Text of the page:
Mirza went to Tehran after defeat of Mohammad Ali. He came in contact with some heads of Islam Alliance-associated National Party. Islam Alliance was allegedly an Istanbul-based organization, which was founded by some religious leaders such as Seyyed Jamal al-Din, AbdorahmanKavakebi, Rashid Reza, and Mohammad Abdeh. Much like Bani-Abbas headers and caliphates, this organization intended to gather Muslims under a united lattice in order to fight with colonization and create a global, political weight for the Islam World. Seyyed Mohammad Reza Mosavat, Seyyed Mohammad Kamarei, and SoleymanEskandari were some known Iranian politicians and pastors who were members of this organization [8]. Another branch of Islam Alliance was established in Rasht, in which some religious leaders were members [9].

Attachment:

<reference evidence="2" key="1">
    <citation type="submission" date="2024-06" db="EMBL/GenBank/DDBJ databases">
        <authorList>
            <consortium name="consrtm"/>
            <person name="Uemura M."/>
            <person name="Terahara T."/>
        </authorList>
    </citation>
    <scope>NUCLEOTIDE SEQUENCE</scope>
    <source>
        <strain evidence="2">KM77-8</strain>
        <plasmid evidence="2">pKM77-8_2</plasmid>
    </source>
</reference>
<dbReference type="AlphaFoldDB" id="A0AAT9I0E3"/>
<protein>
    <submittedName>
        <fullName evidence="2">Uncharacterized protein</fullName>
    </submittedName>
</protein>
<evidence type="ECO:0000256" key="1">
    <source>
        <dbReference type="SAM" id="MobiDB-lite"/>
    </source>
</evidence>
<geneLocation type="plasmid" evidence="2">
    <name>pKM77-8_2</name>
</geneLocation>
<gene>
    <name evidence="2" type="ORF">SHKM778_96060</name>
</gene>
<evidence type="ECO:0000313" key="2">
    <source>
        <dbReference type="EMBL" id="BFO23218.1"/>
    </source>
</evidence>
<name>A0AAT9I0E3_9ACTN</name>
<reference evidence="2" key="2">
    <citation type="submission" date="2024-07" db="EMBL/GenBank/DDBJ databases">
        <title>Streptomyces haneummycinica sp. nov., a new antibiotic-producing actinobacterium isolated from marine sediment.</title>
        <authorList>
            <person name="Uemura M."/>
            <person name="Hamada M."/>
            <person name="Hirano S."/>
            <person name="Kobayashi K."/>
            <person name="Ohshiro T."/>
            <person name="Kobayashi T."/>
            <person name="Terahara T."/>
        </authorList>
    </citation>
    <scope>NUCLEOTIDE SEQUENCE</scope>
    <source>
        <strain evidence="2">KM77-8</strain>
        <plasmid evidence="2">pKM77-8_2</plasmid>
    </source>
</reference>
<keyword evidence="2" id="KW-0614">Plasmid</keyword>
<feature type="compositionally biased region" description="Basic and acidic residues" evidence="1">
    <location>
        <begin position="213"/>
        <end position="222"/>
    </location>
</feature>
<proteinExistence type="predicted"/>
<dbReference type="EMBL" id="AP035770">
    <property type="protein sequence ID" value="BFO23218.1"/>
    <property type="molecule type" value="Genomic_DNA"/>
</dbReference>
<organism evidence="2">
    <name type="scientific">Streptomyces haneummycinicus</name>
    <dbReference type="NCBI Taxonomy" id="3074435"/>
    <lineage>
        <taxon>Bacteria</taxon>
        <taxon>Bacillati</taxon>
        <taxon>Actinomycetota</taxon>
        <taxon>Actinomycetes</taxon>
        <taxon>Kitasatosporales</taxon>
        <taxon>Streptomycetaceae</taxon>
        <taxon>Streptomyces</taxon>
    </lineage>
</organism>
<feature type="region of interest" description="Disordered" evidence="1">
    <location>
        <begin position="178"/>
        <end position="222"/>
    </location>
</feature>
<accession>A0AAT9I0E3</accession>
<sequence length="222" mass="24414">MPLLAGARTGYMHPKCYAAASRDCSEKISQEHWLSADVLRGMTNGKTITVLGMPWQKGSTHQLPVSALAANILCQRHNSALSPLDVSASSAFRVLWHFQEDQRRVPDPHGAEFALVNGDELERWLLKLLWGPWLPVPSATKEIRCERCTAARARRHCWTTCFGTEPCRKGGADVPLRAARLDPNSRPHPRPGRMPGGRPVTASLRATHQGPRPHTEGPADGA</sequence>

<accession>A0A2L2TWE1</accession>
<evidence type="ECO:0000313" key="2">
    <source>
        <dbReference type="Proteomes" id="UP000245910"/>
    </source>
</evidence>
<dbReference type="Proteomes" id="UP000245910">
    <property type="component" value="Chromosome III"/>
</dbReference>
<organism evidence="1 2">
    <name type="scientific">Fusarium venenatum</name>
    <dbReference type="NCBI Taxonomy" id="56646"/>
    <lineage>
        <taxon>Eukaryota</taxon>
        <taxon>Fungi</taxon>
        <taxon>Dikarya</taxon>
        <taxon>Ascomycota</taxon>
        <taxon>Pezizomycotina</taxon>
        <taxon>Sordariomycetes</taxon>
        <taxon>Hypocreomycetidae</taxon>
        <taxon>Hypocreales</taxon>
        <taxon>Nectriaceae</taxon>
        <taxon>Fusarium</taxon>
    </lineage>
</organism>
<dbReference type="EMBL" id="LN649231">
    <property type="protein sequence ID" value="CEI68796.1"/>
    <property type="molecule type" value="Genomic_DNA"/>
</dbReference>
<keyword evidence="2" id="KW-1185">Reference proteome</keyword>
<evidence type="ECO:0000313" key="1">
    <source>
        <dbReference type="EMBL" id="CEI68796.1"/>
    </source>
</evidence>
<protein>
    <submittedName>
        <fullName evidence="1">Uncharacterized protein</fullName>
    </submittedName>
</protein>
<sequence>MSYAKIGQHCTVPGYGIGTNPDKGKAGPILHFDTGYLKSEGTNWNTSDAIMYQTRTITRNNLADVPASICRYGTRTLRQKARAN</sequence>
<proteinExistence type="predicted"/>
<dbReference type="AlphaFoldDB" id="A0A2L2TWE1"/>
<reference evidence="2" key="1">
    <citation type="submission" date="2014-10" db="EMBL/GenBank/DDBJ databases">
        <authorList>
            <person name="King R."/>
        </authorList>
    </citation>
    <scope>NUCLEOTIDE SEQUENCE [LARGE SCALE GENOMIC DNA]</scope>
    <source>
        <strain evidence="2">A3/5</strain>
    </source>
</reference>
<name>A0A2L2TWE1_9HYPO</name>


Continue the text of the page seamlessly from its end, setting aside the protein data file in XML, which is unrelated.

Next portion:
MirzaKoochak Khan conversed with men of religion and politics in Tehran. Some members of National Party were advocates of taking a middle path, while many of them emphasized upon armed resistance and extreme actions. The outcome resulting from all consultations was that a permanent center against the aliens can definitely assuage pressures. MirzaKoochak volunteered in translating this aim into reality. He travelled to Mazandaran accompanied by one of the Constitution fighters, Mirza Ali Khan Divsalar, who, since he was a native boy, believed that Mazandaran's voluminous jungles were easier and quicker to make fighting preparations. However, MirzaKoochak Khan's breakaway from Divsalar and his meeting with Heshmat, a physician in Lahijan, indicate that the two companions disagreed over this matter: MirzaKoochak considered as more suitable the aggregation of National Party members in Guilan. The first session of Islam Alliance was surreptitiously held in Rasht in 1915, whose members were determined to partisan warfare. A group headed by MirzaKoochak Khan and Dr. Heshmat set off for Toolem Jungles.